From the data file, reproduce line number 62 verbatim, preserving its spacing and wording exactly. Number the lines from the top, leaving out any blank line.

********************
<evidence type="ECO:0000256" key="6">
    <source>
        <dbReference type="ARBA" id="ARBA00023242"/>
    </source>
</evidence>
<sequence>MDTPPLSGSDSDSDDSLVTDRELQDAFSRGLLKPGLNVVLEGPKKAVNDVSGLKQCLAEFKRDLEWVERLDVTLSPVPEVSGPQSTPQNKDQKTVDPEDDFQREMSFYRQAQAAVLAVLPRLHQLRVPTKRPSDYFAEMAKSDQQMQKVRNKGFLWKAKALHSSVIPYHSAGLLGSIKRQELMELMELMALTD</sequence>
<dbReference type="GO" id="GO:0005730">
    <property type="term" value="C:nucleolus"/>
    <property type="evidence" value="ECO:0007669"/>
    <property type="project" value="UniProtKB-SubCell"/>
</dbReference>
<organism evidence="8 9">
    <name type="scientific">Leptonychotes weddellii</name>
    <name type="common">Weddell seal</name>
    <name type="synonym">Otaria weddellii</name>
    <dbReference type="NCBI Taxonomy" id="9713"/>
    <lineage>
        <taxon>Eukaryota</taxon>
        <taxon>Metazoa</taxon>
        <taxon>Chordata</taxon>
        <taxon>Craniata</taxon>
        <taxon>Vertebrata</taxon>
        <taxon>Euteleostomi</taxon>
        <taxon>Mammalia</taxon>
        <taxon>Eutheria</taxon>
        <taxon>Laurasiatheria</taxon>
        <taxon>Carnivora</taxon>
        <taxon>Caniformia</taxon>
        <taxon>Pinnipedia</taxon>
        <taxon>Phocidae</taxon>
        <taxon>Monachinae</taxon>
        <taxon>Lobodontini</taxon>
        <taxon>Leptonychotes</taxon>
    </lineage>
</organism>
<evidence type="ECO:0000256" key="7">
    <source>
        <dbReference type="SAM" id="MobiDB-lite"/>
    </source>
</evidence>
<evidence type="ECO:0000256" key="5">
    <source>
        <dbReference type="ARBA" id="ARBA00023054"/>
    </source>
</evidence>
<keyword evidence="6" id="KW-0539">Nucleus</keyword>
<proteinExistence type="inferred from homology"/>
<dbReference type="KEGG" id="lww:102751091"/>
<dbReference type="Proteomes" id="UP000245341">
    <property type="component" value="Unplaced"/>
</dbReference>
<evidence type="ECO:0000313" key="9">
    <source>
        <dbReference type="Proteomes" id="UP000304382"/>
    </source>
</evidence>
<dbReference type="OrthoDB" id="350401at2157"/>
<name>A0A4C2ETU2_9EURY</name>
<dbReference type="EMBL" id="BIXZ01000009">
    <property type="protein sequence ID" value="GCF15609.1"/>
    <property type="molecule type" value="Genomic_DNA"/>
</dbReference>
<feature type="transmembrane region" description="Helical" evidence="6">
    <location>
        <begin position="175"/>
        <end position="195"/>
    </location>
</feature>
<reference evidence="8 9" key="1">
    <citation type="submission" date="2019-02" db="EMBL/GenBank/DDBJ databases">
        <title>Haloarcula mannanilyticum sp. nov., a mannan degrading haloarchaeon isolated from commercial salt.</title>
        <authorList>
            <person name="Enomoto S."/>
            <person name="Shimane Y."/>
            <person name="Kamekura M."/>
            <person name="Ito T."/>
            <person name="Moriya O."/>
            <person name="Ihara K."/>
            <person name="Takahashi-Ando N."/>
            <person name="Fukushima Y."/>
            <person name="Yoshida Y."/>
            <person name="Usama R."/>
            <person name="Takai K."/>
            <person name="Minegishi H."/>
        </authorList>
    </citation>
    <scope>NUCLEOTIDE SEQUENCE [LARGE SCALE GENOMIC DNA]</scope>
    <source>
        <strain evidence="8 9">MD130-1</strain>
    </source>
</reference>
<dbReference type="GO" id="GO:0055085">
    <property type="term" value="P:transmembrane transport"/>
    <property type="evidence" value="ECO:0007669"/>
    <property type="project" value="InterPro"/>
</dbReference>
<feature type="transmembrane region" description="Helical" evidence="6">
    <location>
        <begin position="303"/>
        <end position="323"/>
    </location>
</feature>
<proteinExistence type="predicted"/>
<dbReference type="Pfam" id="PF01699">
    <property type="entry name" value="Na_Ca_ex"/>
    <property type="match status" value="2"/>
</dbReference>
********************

</dbReference>